Ottawa approves new truth and reconciliation legislation on National Indigenous Peoples Day
NDP calls Liberal government 'hypocritical' for touting progress with Indigenous peoples
New Canadians will soon have to affirm their commitment to respecting treaties with Indigenous peoples when they are sworn in as citizens.
Two pieces of legislation concerning the government's relationship with Indigenous peoples received royal assent and became law Monday evening.
One of them, Bill C-8, will change Canada's oath of citizenship to include a new line acknowledging the country's treaties with Indigenous communities.
New citizens will be asked to affirm their commitment to Canadian law, "including the Constitution, which recognizes and affirms the Aboriginal and treaty rights of First Nations, Inuit and Métis peoples."
That change reflects the 94th and final recommendation in the Truth and Reconciliation Commission of Canada's landmark 2015 report.
Immigration Minister Marco Mendicino said the change "will help new Canadians better understand the role of Indigenous peoples, the ongoing impact of colonialism and residential schools and our collective obligation to uphold the treaties."
The other legal change comes through Bill C-15, which will see Canada formally adopt the UN Declaration on the Rights of Indigenous Peoples (UNDRIP).
Both bills have been approved already by the House of Commons and the Senate, although Conservatives in both chambers said they were concerned by the UNDRIP bill and largely voted against it.
Richard Wagner, who is serving temporarily as the acting governor general, granted the bills royal assent on Monday evening, which enshrines them as law.
The legislation was approved on National Indigenous Peoples Day.
Grand chief notes 'abysmal' situation in Indigenous communities
Prime Minister Justin Trudeau marked the occasion on social media earlier Monday by acknowledging that Canada has "much more work to do to advance truth and reconciliation."
Today, on National Indigenous Peoples Day, we celebrate the vibrant and diverse cultures, languages, and traditions of First Nations, Inuit, and Métis peoples. But as we do that, we must also acknowledge that there is much more work to do to advance truth and reconciliation.—@JustinTrudeau
Union of B.C. Indian Chiefs Grand Chief Stewart Phillip described the government's adoption of UNDRIP as a "significant development" before laying out numerous inequities that continue to plague Indigenous peoples in Canada.
"The true measure of reconciliation must be taken on the ground itself, and in that regard we still have abysmal rates of infant mortality, children are apprehended on an ever-increasing basis, we have an epidemic of youth suicides, Indigenous women are continuing to be kidnapped and murdered," Stewart said in an interview on CBC's Power & Politics.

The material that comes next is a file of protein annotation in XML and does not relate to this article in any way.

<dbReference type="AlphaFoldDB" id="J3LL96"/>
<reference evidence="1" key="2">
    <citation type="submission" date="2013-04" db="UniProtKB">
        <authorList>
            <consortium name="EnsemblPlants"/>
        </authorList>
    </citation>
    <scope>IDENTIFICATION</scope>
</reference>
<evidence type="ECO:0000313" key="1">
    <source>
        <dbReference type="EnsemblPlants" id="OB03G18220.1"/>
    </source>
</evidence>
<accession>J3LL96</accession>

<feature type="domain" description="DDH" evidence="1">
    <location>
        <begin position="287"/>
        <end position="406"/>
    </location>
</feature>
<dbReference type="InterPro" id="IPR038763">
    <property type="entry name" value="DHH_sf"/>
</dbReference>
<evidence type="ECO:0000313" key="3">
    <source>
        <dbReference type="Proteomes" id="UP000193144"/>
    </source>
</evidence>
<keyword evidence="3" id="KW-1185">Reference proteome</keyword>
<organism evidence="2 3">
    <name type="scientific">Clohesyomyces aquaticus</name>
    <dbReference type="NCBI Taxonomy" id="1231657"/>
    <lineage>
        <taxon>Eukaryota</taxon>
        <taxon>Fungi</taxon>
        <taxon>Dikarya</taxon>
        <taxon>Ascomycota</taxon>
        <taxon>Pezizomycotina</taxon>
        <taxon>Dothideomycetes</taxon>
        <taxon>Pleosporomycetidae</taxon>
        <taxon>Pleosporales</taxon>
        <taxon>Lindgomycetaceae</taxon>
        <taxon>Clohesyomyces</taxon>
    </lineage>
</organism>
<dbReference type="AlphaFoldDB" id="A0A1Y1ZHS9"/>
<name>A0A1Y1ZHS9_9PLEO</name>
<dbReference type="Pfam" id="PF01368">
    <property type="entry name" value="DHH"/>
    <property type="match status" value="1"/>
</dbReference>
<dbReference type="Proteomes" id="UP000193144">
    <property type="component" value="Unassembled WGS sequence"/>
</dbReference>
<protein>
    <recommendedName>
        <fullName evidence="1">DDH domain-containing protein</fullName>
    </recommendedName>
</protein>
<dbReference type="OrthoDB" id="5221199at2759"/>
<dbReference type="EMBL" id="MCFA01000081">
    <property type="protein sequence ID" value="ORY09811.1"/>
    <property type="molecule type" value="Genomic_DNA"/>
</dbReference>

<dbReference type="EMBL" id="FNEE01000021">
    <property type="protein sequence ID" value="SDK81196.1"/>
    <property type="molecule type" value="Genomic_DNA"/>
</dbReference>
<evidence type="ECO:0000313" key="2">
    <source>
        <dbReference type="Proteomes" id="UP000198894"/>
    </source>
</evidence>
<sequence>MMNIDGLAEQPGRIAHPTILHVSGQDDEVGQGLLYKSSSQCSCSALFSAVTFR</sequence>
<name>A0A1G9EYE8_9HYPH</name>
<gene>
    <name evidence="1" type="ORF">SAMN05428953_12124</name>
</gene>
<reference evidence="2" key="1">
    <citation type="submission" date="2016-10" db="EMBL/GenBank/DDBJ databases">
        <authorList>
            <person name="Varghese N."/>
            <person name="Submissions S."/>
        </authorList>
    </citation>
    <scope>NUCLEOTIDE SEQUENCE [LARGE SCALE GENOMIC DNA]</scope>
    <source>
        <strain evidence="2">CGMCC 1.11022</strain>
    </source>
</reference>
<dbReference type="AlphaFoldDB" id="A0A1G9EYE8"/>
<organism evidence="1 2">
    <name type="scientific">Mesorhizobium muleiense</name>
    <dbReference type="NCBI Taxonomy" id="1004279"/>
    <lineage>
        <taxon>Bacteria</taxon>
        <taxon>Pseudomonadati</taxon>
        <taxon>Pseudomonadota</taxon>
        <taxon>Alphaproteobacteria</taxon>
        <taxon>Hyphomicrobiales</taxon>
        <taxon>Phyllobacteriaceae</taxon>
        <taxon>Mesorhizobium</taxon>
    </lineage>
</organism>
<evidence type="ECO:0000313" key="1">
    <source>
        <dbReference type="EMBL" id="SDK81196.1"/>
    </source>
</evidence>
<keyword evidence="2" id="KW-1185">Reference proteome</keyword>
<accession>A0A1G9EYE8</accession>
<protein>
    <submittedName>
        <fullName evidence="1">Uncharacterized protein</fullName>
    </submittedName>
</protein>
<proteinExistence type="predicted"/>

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"When one looks at the reality on the ground, we haven't really moved to where we need to be," Phillip added.
Singh, Qaqqaq say Liberals have nothing to be proud of
NDP Leader Jagmeet Singh said Monday he believes the Liberal government is "hypocritical" for saying it wants to make reparations for past sins against Indigenous people while also facing tough criticism of its handling of a number of key files.
Singh said the Liberals are hoping to turn the page and celebrate their achievements on reconciliation with First Peoples, but he believes they should instead be taken to task over their record.
The Liberals have faced several weeks of challenging questions following the discovery of what are believed to be the remains of 215 children at the site of the former Kamloops Indian Residential School.
A number of Indigenous groups also condemned Ottawa's action plan responding to the National Inquiry on Missing and Murdered Indigenous Women and Girls, saying the development process was not consultative enough and calling the plan "fragmented."
Ottawa was also in Federal Court last week challenging two Canadian Human Rights Tribunal rulings that found the federal government discriminated against Indigenous children by not properly funding child and family services.
Nunavut MP Mumilaaq Qaqqaq acknowledged National Indigenous Peoples Day while speaking to the House of Commons on Monday.
She said the federal government ought to be ashamed of its record on serving Indigenous communities.
"It should be a day of celebration, of culture and history. But I am filled with a tremendous amount of sadness and anger," Qaqqaq said.
"There is nothing for Indigenous peoples to be proud of in this institution."
With files from The Canadian Press